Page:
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This is who I am

In the last two posts, I have writtena about what I am loooking for in a partner. That is all fine and dandy, but there’s a more important list I need to share–who I am. This is me; I’m not going to change. I may fiddle at the edges and smooth out some of the rough spots, but I am not going to make any major shifts. I’m not going to suddenly be outgoing, love movies, and want to spend my time doing things. I’m not going to be a bubbly Pollyanna who only sees the good side of things. On the other hand, I’m no longer the bitter cynic who only sees the negative. Still cynical, yes. Still see issues in things, yes. But I’m very grateful to be alive, and I know I’m damn lucky.

So. In no particular order. Things you need to know about me (and accept) if you want to get with me.

1. I like Taiji (tai chi) weapons. A lot. They are my passion, and they are something I’m going to want to talk about. Not a ton and not every day, but they are going to come up. I practice every morning, and I’m always up for learning a new weapon. Currently, I’m on a break from learning a new weapon because I’m focusing on Bagua, which is another martial art. But I still practice all my weapons every day.

I like to relate my weapons to dating relationships. The sword is my first love. It was love at first sight, and it’s been an enduring love for a decade. It’s not the hottest relationship, but it sustains me. It’s what I draw upon when I need strength. It’s the comfy house silppers that you love to wear on the regular.

The saber, on the other hand, is like that person you hate when you first meet them. There is no rational reason for it, but you can’t stand the look of them. That was how I felt with the saber, but I had a reason for it. I was expecting it to be like the sword, and it was not. At all. I struggled with it and felt it was going against me. It took me a few years before I finally got the saber and made my peace with it. It’s still not my favorite, but I can deal with it.

There are others, but what is my favorite? What is the new hottness that gets my juices going? The double sabers. You might be surprised to discover that I LOVE the double sabers when I had such a difficulty with the single one. It’s because first of all, I got used to the single saber. The double saber is a set of two, obviously, that fits together as one (each hilt is halved).

I saw my teacher’s classmate demonstrate it at the demo in 2020. Right before the world closed down. I bought a pair immediately and demanded that my teacher show it to me because I was captivated. I wanted to be the human blender/Cuisanart, and this was the way to do it. My teacher taught me the first bit, but then–pandemic. I ended up teaching myself by watching my teacher’s teacher’s videos on it.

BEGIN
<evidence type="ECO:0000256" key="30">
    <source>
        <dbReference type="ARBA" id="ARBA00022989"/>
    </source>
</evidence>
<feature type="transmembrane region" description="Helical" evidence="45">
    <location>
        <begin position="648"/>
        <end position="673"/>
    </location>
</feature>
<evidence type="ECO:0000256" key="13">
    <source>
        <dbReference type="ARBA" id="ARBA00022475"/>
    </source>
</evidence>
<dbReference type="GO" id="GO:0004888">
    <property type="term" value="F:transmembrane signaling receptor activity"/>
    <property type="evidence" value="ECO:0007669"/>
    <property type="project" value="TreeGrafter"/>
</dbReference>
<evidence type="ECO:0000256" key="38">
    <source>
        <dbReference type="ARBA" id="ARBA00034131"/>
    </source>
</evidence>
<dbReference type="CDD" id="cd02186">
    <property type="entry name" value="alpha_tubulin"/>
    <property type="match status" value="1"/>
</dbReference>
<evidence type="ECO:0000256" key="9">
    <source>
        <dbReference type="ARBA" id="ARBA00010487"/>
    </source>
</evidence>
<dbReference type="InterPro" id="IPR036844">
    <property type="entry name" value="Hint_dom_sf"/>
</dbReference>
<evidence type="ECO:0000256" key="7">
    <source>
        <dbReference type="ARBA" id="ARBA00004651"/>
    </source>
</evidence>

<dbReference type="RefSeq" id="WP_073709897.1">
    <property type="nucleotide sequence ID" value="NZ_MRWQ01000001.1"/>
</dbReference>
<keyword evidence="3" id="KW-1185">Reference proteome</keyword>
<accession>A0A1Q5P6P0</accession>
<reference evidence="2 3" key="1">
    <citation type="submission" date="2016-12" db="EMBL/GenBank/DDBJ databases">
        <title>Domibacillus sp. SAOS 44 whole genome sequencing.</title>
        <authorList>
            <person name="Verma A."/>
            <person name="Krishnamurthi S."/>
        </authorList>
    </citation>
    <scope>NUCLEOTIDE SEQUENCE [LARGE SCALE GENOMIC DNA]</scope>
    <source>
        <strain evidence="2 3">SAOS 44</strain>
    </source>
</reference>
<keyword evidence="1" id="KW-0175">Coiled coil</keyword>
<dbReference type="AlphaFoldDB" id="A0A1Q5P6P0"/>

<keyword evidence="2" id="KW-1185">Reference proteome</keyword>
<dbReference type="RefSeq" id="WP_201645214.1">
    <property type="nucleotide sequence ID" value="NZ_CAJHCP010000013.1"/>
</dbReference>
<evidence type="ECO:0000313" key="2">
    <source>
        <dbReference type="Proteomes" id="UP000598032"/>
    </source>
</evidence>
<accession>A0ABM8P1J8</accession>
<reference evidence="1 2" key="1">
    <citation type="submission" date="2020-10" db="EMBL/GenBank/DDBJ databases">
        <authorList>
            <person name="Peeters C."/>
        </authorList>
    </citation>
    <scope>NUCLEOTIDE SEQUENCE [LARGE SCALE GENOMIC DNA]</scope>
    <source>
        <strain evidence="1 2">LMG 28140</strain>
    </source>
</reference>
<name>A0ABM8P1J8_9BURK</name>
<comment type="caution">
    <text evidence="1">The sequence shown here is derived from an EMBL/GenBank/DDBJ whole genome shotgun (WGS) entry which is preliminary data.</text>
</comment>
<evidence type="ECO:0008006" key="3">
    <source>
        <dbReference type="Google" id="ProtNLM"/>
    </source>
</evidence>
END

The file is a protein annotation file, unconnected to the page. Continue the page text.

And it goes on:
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You don’t know what you don’t know

Alternate title: I need to learn more basic stuff, but that’s not as catchy.

I have teeth problems that I need to deal with. I’m not happy about it, but at least I know what needs to be done. An implant and three crowns. Ouch, my wallet!

Then, my car started acting up. It wouldn’t start. I called my bro to verify that I should hook it up to the battery charger he had given to me, and I did that. It startd, but had an ominous meessage about checking the hybrid system. Plus a very scary red warning icon. My brother came over to check it out, but he brought the wrong gauge. He had suggested hooking it up to tthe battery charger overnight and fully charge the battery.

He explained, as he had before, that I drive the car too little in order to keep the battery fully charged. It charges as it runs. So he suggested as he had before to drive the car twenty minutse or so once a month. It was the same explanation he had given me the last time this happened which was several winters ago, but I hadn’t taken him up on it at the time. This time, once I got it statrted after jumping it, I did drive for twenty minutes. But that was with the message flashing, which made me tense as I drove.

Before my brother left last night, he hooked up my car to the battery charger and told me to leave it overnight. I did. This morning, I checked it and the car started right away. The dreaded message was gone! The ‘fill the damn gas’ icon came on, which I did when I went out to go grocery shopping. I was nervous after twenty minutes in Cubs, but the car started without a murmur.

The ‘fill the damn tires with air’ light is also on, but that’s a profblem for next time I go to Cubs me. I will pay more attention this time to my brother’s warning and take the car out more often. I am so relieved that it wasn’t the more dire option, but it exposed how little I know about cars.

My brother is my go-to about anything technological/electrical/car-related, but I probably should know more about the basics. On the other hand, it’s not as if it comes up that often so even if I were to learn more about it for myself, I’ll probably not remember by the next time I have to deal with the same problem.